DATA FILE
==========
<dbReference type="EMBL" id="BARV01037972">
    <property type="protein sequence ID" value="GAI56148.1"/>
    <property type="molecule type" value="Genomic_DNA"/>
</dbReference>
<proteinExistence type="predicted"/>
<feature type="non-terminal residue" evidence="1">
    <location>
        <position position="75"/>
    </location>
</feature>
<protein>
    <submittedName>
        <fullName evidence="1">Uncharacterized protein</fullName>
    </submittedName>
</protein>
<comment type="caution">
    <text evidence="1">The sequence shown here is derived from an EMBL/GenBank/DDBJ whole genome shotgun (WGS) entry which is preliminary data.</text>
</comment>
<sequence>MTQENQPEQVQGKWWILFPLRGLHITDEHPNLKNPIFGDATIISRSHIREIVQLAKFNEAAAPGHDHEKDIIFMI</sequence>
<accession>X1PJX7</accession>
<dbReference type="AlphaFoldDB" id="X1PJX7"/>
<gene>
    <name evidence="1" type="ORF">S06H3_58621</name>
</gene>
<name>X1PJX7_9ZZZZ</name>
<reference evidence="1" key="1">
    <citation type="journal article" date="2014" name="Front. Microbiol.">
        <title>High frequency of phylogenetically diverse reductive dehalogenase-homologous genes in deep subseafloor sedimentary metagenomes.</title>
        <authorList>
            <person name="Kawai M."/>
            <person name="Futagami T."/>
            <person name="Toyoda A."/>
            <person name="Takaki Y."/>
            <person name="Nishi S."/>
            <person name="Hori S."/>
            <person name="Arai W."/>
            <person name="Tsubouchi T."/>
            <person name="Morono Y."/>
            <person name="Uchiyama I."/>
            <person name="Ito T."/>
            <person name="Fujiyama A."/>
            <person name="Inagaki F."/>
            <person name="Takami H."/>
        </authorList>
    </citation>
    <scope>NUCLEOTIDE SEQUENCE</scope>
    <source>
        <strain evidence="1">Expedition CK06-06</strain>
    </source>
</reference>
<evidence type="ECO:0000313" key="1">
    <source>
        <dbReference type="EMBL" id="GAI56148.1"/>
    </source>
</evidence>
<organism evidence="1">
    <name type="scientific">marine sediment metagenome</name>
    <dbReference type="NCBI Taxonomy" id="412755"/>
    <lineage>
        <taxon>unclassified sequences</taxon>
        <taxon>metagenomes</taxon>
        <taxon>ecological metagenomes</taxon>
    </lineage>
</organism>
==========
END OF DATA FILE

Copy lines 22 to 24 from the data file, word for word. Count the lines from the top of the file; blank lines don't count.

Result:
<gene>
    <name evidence="1" type="ORF">S06H3_58621</name>
</gene>